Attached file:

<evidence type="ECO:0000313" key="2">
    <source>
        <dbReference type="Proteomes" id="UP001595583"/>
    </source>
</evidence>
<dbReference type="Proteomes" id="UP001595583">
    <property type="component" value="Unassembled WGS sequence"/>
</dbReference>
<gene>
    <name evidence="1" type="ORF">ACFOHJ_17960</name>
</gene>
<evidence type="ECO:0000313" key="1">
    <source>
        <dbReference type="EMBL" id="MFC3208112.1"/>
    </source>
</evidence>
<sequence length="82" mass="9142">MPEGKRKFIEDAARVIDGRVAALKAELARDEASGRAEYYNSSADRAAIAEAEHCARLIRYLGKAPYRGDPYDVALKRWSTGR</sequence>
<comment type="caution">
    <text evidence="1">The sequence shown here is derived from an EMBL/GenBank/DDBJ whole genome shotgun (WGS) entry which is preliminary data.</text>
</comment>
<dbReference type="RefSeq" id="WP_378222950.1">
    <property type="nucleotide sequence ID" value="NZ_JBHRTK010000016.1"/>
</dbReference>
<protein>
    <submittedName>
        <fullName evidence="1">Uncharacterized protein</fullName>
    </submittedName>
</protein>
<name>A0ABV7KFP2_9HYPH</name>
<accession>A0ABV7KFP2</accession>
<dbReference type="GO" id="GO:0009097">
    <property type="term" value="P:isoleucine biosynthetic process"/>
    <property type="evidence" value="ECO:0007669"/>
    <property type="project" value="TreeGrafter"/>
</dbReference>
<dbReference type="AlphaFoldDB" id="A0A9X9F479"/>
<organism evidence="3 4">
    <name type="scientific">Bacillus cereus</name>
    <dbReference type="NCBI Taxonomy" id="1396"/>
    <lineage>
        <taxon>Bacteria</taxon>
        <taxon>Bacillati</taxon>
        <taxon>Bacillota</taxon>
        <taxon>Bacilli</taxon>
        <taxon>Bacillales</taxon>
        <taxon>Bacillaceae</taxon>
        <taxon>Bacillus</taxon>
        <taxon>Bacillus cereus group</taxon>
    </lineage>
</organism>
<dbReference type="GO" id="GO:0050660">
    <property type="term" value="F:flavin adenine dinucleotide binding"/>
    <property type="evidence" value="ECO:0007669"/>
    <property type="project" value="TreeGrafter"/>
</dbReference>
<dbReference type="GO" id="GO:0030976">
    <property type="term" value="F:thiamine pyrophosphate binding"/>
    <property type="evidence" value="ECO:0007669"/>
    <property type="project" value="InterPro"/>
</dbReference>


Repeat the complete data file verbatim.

<evidence type="ECO:0000313" key="2">
    <source>
        <dbReference type="Proteomes" id="UP001595583"/>
    </source>
</evidence>
<dbReference type="Proteomes" id="UP001595583">
    <property type="component" value="Unassembled WGS sequence"/>
</dbReference>
<gene>
    <name evidence="1" type="ORF">ACFOHJ_17960</name>
</gene>
<evidence type="ECO:0000313" key="1">
    <source>
        <dbReference type="EMBL" id="MFC3208112.1"/>
    </source>
</evidence>
<sequence length="82" mass="9142">MPEGKRKFIEDAARVIDGRVAALKAELARDEASGRAEYYNSSADRAAIAEAEHCARLIRYLGKAPYRGDPYDVALKRWSTGR</sequence>
<comment type="caution">
    <text evidence="1">The sequence shown here is derived from an EMBL/GenBank/DDBJ whole genome shotgun (WGS) entry which is preliminary data.</text>
</comment>
<dbReference type="RefSeq" id="WP_378222950.1">
    <property type="nucleotide sequence ID" value="NZ_JBHRTK010000016.1"/>
</dbReference>
<protein>
    <submittedName>
        <fullName evidence="1">Uncharacterized protein</fullName>
    </submittedName>
</protein>
<name>A0ABV7KFP2_9HYPH</name>
<accession>A0ABV7KFP2</accession>
<dbReference type="GO" id="GO:0009097">
    <property type="term" value="P:isoleucine biosynthetic process"/>
    <property type="evidence" value="ECO:0007669"/>
    <property type="project" value="TreeGrafter"/>
</dbReference>
<dbReference type="AlphaFoldDB" id="A0A9X9F479"/>
<organism evidence="3 4">
    <name type="scientific">Bacillus cereus</name>
    <dbReference type="NCBI Taxonomy" id="1396"/>
    <lineage>
        <taxon>Bacteria</taxon>
        <taxon>Bacillati</taxon>
        <taxon>Bacillota</taxon>
        <taxon>Bacilli</taxon>
        <taxon>Bacillales</taxon>
        <taxon>Bacillaceae</taxon>
        <taxon>Bacillus</taxon>
        <taxon>Bacillus cereus group</taxon>
    </lineage>
</organism>
<dbReference type="GO" id="GO:0050660">
    <property type="term" value="F:flavin adenine dinucleotide binding"/>
    <property type="evidence" value="ECO:0007669"/>
    <property type="project" value="TreeGrafter"/>
</dbReference>
<dbReference type="GO" id="GO:0030976">
    <property type="term" value="F:thiamine pyrophosphate binding"/>
    <property type="evidence" value="ECO:0007669"/>
    <property type="project" value="InterPro"/>
</dbReference>